PK an Indian film touches upon several grave issues faced by every society.
Starring Anushka Sharma and Aamir Khan as the lead roles, the film shows how individuals of a society are condemned by religious charlatans.
Aamir Khan (PK) is an alien who has come onto planet Earth.
Jaggu (Anushka Sharma) is a journalist, always on the lookout for a steamy story.
Broken-hearted by the love of her life, Sarfraz on her wedding day, she feels as if her world has collapsed. The relationship is seemingly a failure because of religious differences- Sarfraz is a Muslim whilst Jaggu is a Hindu. Whilst Jaggu is covering the story of the alien, she is undeniably helped by PK in reuniting Sarfraz and herself.
As the film opens we see Aamir Khan, struggling to come to terms with life on earth. Not knowing the basic mannerisms of the life on earth he is treaded upon by everyone. There is comic relief given to the audience when Aamir Khan in an attempt to cover his nudity ends dressing up as half-woman half-man.
Aamir Khan is trying hard to make sense of his abnormal existence in the so termed normal world (pun intended).He stumbles upon the statue of the Hindu Bhagwan, and is coerced into buying it, believing it will perform a miracle for him. However, just as water cannot sprout out from a stone, so his prayers remain unanswered. In a frenzy, he goes to the Church thinking Bhagwan would help him here, but again cultural differences make him look like a fool here as well. The meanings attributed to the colours black and white are very different in different religions. Whilst black stands for veiled woman or evil in Islam, white is for purity, black is for widow in Christianity whilst white for bride, white for ‘vidvah’ in Hinduism.
As Khan goes journeying from Hinduism to Islam to Christianity he uncovers a significant question- What is the role played by the different religious leaders? He answers his own question when the Hindu Guruji poses a question of ‘umeed’ given to the poor in the form of gurus. Khan defends himself beautifully and answers with an air of confidence and belief- ‘Why do you not give money to the poor rather than taking from them? If someone is unwell, why do you not help him rather than asking him to travel 2000 km in search of a ‘mandir’?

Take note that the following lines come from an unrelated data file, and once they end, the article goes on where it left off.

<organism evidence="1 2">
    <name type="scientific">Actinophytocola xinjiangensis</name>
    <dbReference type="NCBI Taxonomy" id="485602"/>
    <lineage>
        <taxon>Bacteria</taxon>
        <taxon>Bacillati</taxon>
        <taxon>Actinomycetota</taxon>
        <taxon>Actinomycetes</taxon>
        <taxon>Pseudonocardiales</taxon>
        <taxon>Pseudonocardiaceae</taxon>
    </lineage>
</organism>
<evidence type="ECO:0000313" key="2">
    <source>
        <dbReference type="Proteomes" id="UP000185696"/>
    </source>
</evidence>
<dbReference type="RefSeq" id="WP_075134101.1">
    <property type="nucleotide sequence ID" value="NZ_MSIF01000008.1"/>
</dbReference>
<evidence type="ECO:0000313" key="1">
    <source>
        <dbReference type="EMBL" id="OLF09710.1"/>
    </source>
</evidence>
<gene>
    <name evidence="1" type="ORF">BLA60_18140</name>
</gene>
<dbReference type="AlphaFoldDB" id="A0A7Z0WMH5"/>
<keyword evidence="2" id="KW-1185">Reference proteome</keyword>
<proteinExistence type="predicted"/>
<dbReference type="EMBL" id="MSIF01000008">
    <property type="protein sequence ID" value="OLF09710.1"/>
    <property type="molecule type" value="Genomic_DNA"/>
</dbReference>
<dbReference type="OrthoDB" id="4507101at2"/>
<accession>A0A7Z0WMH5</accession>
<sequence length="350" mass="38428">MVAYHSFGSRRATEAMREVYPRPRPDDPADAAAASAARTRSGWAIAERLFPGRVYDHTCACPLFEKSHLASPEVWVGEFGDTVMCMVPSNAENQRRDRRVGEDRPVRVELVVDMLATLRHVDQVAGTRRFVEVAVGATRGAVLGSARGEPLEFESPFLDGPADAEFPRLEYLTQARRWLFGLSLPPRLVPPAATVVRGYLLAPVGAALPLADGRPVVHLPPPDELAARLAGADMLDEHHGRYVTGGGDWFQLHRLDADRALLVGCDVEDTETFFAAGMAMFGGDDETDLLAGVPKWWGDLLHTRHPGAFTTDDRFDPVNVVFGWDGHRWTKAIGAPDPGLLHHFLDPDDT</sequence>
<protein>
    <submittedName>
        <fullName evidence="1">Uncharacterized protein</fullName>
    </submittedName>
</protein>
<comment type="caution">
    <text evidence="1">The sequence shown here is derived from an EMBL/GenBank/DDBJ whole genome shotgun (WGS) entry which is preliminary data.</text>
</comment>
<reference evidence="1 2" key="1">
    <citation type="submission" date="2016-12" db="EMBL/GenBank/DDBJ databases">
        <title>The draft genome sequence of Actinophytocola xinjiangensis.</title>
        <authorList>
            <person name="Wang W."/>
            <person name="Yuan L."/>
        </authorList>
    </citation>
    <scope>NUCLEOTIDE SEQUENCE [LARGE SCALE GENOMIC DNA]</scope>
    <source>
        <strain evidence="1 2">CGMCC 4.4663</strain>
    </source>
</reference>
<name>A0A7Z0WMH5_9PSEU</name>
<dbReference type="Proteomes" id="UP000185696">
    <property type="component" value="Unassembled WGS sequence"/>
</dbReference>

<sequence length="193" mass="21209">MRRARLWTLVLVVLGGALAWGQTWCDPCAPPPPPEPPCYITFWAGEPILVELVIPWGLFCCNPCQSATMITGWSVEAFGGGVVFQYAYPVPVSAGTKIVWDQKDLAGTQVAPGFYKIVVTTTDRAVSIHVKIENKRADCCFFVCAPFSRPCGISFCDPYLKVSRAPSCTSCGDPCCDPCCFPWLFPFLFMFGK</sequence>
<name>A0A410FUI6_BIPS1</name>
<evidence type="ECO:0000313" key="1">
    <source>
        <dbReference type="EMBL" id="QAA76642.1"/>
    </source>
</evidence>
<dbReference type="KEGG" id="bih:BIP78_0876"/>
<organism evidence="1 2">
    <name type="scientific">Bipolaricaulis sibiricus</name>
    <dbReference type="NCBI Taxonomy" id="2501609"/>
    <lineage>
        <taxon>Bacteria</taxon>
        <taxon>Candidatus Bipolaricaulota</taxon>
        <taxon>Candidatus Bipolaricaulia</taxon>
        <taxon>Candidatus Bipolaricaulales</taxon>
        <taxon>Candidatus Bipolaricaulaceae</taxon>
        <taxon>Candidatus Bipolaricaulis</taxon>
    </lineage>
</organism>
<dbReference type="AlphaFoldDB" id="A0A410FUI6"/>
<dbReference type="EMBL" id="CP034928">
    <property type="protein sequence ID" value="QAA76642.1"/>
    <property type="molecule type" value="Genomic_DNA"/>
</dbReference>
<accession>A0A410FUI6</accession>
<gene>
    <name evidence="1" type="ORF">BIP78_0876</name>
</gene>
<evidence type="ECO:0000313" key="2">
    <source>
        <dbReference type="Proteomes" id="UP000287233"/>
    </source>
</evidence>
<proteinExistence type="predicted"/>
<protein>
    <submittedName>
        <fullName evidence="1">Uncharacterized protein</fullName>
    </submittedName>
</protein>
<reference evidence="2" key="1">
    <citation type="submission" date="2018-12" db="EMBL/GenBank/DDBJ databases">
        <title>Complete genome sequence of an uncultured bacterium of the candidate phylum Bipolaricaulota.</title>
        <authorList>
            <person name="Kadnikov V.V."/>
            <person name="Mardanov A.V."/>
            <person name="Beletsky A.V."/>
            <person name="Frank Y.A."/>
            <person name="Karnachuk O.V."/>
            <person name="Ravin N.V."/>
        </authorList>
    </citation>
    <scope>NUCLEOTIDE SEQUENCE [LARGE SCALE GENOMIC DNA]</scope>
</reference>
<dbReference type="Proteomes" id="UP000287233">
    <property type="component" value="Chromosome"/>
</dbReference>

Through this entire argument, Khan establishes an important fact- there is only one God and God exists in our hearts. The people who are there to represent God are just mere quacks.
Whilst this is happening, there is a bomb blast in Delhi. The blame game is played as the Muslims are held responsible. Khan helps unravel the mystery of the hideous attack on humanity. He places before us an important issue-the question of identity? Who are we? Are we Muslims? Are we Hindus? Are we Sikhs or are we Christians? The only difference is of that of our appearances and appearances can be very deceiving he shows by shuffling the dresses of the different personas of different religions. In the end we are all humans, more than being a Hindu, Muslim or Sikh.
PK is an eye opener for the youth of today- it is important to invest in education to avoid falling prey to religious fanatics. A beautifully constructed film that in the arms of romance explores important issues, it is a worthwhile watch.